Malaysian Prime Minister Anwar Ibrahim announces new cabinet members in Putrajaya, Malaysia, on Dec. 2. Arif Kartono/AFP via Getty Images

Anwar Ibrahim has beaten the odds and achieved an ambition he has harbored for decades. He is now Malaysia’s prime minister. After years of opposition politics and even time in prison, Ibrahim is now in a position, however tenuous, to put into place the programs and systemic reforms he has theorized about and campaigned for while in the wilderness. But it’s a difficult task for a man both on the inside and outside of the system—a leader who came up inside the coalition that ruled Malaysia for decades but has also stood outside it for years.

Much needs to be done.…  Seguir leyendo »

In a world struggling with resurgent authoritarianism, Malaysia is a bright spot. In May, the former opposition, led by Mahathir Mohamad, unseated the political bloc that has essentially ruled the country since independence. To do so, Mahathir’s coalition had to overcome widespread gerrymandering, a history of electoral fraud and a repressive preelection climate. The victory surprised observers — including me.

Yet Malaysia’s government is now in danger of frittering away the momentum of its democratic triumph. Malaysian leaders must act rapidly before the country’s more anti-democratic forces reemerge, the opposition fights itself, and the power and popular legitimacy from winning an election fade.…  Seguir leyendo »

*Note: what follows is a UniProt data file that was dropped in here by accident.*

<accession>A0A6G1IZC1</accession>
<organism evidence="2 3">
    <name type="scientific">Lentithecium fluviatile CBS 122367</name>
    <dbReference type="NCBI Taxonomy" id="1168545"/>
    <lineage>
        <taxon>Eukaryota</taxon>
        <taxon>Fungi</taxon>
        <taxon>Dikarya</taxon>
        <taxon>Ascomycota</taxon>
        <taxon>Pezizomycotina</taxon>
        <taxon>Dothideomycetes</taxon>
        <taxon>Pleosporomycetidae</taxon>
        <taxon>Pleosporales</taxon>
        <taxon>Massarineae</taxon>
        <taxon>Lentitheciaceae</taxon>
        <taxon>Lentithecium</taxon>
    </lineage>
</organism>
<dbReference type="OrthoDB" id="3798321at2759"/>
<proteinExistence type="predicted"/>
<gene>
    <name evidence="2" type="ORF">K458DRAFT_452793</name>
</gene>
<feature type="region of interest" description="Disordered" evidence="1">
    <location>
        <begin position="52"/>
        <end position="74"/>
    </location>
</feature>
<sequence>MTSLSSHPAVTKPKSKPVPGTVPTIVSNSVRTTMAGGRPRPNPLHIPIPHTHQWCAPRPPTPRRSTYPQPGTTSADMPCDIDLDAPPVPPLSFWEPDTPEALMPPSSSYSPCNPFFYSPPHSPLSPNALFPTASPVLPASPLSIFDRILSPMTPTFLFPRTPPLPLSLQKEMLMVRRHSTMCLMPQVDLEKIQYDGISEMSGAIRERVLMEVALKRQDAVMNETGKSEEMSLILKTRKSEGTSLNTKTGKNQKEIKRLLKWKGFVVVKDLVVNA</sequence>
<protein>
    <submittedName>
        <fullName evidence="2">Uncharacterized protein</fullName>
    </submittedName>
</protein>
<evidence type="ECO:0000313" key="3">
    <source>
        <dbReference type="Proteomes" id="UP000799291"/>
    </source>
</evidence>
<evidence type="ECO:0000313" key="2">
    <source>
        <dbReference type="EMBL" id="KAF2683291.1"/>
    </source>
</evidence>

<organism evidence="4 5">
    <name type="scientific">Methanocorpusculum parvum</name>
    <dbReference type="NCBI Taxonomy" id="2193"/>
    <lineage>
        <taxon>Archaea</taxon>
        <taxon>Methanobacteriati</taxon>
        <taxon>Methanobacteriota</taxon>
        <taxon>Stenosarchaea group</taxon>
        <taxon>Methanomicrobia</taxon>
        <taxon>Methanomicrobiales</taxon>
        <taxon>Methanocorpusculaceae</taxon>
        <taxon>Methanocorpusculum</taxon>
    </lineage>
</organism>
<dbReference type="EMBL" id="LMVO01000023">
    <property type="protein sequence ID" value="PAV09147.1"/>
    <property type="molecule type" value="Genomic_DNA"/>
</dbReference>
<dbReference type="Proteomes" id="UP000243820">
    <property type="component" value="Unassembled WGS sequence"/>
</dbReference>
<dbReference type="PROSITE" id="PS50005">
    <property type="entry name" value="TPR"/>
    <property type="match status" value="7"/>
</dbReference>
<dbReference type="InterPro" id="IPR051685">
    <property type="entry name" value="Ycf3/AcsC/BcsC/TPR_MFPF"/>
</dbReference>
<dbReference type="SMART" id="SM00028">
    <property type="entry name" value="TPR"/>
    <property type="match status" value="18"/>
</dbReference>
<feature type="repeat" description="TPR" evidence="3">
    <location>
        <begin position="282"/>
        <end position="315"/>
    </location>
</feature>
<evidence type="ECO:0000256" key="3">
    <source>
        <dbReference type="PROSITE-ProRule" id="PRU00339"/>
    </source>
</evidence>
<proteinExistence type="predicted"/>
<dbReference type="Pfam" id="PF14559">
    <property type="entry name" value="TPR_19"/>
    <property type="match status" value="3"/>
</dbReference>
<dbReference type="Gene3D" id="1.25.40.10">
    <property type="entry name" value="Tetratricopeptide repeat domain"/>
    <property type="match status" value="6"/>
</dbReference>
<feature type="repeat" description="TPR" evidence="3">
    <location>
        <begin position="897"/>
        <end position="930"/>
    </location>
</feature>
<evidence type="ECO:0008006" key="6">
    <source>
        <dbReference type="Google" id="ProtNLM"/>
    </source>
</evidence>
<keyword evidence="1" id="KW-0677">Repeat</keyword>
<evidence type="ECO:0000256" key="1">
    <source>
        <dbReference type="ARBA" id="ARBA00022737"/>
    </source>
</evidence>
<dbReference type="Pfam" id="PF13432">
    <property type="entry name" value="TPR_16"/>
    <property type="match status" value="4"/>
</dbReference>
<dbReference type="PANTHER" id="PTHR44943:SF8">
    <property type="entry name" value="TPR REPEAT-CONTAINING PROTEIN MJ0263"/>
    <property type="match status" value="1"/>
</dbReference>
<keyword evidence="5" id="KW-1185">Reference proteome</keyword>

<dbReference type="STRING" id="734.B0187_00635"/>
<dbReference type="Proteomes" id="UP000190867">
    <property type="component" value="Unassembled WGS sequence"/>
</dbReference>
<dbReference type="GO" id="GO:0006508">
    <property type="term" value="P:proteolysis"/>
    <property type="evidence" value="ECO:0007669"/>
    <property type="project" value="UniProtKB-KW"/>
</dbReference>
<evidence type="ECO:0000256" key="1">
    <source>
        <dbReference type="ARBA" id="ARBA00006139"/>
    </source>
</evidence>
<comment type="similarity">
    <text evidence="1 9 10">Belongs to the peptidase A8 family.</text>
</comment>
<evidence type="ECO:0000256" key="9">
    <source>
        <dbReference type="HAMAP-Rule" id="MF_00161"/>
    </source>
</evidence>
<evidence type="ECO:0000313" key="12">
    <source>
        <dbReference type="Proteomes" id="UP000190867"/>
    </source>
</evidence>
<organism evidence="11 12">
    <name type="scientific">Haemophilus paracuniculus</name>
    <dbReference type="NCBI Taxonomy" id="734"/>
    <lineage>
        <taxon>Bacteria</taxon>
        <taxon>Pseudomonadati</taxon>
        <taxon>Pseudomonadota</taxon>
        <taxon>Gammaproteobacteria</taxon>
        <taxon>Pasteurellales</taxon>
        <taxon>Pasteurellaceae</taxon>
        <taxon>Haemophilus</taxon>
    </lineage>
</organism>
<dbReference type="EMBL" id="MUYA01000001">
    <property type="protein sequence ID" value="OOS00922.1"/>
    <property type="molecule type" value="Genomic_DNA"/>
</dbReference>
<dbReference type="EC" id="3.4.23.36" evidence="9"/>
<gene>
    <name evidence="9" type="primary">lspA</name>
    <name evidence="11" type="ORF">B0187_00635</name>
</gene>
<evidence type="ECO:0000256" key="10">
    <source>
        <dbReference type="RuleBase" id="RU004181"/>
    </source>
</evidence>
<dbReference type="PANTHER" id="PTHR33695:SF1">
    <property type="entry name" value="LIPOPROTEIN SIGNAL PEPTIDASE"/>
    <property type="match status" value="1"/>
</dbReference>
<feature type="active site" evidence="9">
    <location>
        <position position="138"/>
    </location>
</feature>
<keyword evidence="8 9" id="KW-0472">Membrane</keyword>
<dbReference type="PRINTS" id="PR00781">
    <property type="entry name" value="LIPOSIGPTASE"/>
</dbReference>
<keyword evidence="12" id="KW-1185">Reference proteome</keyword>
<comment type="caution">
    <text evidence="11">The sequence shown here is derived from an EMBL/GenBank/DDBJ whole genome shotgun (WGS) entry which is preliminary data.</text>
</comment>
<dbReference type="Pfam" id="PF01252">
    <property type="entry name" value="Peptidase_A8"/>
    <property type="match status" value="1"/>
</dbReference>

In the coming days, as world leaders travel to Singapore for the annual Southeast Asian summit, China will likely have a rather unpleasant development on its mind: increasing pushback across Southeast Asia of its growing economic influence, led by none other than Malaysia, a traditionally China-friendly nation.

When Prime Minister Mahathir Mohamad made a surprise return to power earlier this year at the age of 92, it precipitated a qualitative shift in Sino-Malaysian relations as he pushed for more transparent and equitable economic deals with Beijing. As Mahathir said at the time, he views China’s leadership as “inclined towards totalitarianism” and unashamed to “flex [its] muscles” in order to “increase [its] influence over many countries in Southeast Asia.”…  Seguir leyendo »

Just Lost an Election? Join the Winning Side

Call them “hoppers,” call them “frogs,” as soon as the surprise outcome of Malaysia’s recent election became clear, politicians from the losing parties started jumping over to the winners’ side. The moment the long-ruling coalition Barisan Nasional was voted out of power on May 9, it started to disintegrate.

But even with Pakatan Harapan, a collection of long-suffering underdog parties, now in charge, the mass defections already are endangering Malaysia’s democracy: The system risks swinging from being dominated by one overbearing coalition to being dominated by another overbearing coalition.

When ballot counting ended on May 10, the morning after the election, Pakatan Harapan (and its regional ally in the state of Sabah) had won 122 out of 222 seats in the lower house of Parliament.…  Seguir leyendo »